Plants and Animals

Regina septemvittata Queen snake

Key Characteristics

The Queen snake is a small-headed, slender brown, olive, or gray snake with a light yellowish stripe on each side. They range is size from 13.4 - 36.3 inches (34-92.2 cm). Three dark dorsal stripes may be visible in young and some adults. The chin and throat are yellow, and so too is the belly, with four brownish lengthwise stripes that may merge toward the tail.

Status and Rank

US Status: No Status/Not Listed
State Status: SC - Special Concern (rare or uncertain; not legally protected)
Global Rank: G5 - Secure
State Rank: S2S3 - Rank is uncertain, ranging from imperiled to vulnerable


CountyNumber of OccurrencesYear Last Observed
Cass 1 1964
Kent 1 2017
Monroe 1 2006
Muskegon 2 2011
Tuscola 1 2002
Washtenaw 3 2019

Information is summarized from MNFI's database of rare species and community occurrences. Data may not reflect true distribution since much of the state has not been thoroughly surveyed.


Queen snakes require moving water and are usually found along aquatic plants, overhanging shrubs, or among or under rocks at the water's edge.  Warm, shallow streams with shrubs and trees nearby are the preferred habitat.  They also imhabit the edges of ponds, lakes, marshes, ditches, and canals, wherever an abundance of crayfish are found.  If disturbed, they dive into water and either hide near the bottom or swim along the shore for a short distance before re-emerging.  Queen snakes are diurnal species, and spend much of the day concealed beneath flat rocks or woody debris on the shoreline.

Natural Community Types

For each species, lists of natural communities were derived from review of the nearly 6,500 element occurrences in the MNFI database, in addition to herbarium label data for some taxa. In most cases, at least one specimen record exists for each listed natural community. For certain taxa, especially poorly collected or extirpated species of prairie and savanna habitats, natural community lists were derived from inferences from collection sites and habitat preferences in immediately adjacent states (particularly Indiana and Illinois). Natural communities are not listed for those species documented only from altered or ruderal habitats in Michigan, especially for taxa that occur in a variety of habitats outside of the state.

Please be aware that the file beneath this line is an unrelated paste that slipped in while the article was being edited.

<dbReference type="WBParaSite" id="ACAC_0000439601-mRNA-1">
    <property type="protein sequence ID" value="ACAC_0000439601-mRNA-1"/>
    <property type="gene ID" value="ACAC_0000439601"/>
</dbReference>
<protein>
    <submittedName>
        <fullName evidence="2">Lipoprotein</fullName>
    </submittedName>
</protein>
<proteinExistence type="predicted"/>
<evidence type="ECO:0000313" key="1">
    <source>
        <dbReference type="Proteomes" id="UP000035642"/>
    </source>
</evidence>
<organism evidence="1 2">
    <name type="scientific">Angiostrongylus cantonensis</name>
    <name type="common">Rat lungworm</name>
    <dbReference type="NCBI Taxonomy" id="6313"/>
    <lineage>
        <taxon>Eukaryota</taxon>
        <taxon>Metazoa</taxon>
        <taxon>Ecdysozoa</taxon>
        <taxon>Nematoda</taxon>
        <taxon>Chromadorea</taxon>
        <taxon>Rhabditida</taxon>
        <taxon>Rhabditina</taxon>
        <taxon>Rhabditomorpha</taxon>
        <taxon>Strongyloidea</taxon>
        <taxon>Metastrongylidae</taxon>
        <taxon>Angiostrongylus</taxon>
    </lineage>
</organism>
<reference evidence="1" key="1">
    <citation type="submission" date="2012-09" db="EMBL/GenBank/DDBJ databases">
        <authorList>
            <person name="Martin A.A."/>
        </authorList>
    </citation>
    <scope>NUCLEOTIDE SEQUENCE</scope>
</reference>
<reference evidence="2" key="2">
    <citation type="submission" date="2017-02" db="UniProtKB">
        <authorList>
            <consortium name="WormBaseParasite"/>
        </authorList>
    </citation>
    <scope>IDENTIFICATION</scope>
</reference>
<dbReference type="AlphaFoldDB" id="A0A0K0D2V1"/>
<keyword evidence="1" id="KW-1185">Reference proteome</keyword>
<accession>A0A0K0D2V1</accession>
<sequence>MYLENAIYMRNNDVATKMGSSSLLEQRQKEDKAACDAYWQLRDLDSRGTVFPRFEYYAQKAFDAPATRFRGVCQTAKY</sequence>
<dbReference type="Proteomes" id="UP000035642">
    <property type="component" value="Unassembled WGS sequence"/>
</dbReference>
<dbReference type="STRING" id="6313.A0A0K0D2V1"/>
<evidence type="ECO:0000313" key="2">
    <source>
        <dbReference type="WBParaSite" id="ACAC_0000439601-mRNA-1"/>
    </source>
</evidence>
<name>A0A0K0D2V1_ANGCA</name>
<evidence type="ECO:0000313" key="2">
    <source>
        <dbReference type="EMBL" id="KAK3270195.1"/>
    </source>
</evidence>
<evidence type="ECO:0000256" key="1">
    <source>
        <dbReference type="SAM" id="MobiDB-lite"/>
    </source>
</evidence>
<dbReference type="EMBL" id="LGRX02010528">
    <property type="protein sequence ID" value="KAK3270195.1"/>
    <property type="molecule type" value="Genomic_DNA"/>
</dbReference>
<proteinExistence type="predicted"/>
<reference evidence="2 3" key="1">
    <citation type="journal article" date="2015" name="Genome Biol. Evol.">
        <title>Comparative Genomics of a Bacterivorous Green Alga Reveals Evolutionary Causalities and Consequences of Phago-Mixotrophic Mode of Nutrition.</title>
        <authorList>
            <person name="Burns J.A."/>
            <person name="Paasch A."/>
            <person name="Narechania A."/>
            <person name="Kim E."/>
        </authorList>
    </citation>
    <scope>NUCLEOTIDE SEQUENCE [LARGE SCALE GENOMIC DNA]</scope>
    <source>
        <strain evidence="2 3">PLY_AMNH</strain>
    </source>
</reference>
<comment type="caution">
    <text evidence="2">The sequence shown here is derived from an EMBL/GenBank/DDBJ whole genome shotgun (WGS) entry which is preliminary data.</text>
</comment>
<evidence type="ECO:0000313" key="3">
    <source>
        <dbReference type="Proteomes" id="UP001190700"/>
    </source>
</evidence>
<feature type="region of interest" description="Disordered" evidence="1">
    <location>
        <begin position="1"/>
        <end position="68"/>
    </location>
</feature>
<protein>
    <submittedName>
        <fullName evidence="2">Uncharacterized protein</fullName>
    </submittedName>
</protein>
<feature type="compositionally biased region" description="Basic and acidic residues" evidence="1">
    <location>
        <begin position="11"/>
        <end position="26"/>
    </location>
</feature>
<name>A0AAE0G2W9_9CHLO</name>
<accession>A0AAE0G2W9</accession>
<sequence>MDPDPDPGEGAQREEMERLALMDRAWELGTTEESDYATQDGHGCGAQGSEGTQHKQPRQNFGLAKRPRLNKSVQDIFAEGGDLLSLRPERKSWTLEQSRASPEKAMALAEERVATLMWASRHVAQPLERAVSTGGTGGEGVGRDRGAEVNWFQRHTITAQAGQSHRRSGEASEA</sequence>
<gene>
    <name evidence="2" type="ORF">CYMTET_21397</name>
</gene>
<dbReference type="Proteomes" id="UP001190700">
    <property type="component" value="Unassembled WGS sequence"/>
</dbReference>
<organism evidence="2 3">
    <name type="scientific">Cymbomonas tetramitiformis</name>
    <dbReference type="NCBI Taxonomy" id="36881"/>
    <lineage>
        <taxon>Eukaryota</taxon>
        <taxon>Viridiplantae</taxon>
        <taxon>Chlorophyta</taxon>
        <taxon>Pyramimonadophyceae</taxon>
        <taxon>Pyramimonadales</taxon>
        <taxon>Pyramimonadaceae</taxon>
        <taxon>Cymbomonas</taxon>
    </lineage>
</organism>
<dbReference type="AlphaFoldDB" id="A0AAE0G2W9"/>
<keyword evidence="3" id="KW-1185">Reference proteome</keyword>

Natural communities are not listed in order of frequency of occurrence, but are rather derived from the full set of natural communities, organized by Ecological Group. In many cases, the general habitat descriptions should provide greater clarity and direction to the surveyor. In future versions of the Rare Species Explorer, we hope to incorporate natural community fidelity ranks for each taxon.

Management Recommendations

A preference for narrow streamside habitats leaves these snakes especially vulnerable to direct human persecution, often by fishermen who believe them to be dangerous or a threat to game fish. Public education is needed to inform the general public that these snakes pose no threat. This is a very specialized snake that is likely vulnerable to various forms of pollution or stream alterations. Wide buffers around agricultural streams are needed to prevent siltation from farm fields as well as to help eliminate chemical runoff that may threaten the crayfish or insect larvae that these snakes depend on for a food source.

Active Period

Active from first week of April to fourth week of September

Breeding from first week of May to fourth week of May

Nesting from fourth week of July to second week of September

Survey Methods

The best way to survey for this species is to conduct visual encounter surveys in May and June when the snakes are most active and most visible. Visual surveys should consist ideally of multiple surveyors walking through suitable habitat looking for individuals on the surface or under cover. Queen snakes are often found basking on artificially created dikes, muskrat houses, rocks, or other elevated sites. Cover board surveys also can be conducted in conjunction with visual surveys. These would consist of placing cover boards in areas with suitable habitat and turning over the boards and rocks during the day and looking for snakes under the boards.

Cover board survey

Survey Period: From first week of May to third week of September

Time of Day: Daytime

Visual encounter surveys

Survey Period: From first week of May to third week of September

Time of Day: Daytime
Cloud Cover: Clear
Air Temperature: Above 60 degrees


Survey References

  • Fitch, H.S. 1951. A simplified type of funnel trap for reptiles. Herpetologica 7:77-80.
  • Karns, D.R. 1986. Field Herpetology: Methods for the Study of Amphibians and Reptiles in Minnesota. Occ. Pap. No. 18. J.F. Bell Museum of Natural History, University of Minnesota, Minneapolis.

Technical References

  • Gibbs, James, P., Alvin R. Breisch, Peter K. Ducey, Glenn Johnson, John L. Behler, and Richard C. Bothner. 2007. The Amphibians and Reptiles of New York State: Identification, Natural History, and Conservation. Oxford University Press, Inc. New York, New York. 422 pp.
  • Harding, J.H. 1997.Amphibians and Reptiles of the Great Lakes Region. The University of Michigan Press, Ann Arbor. 378pp.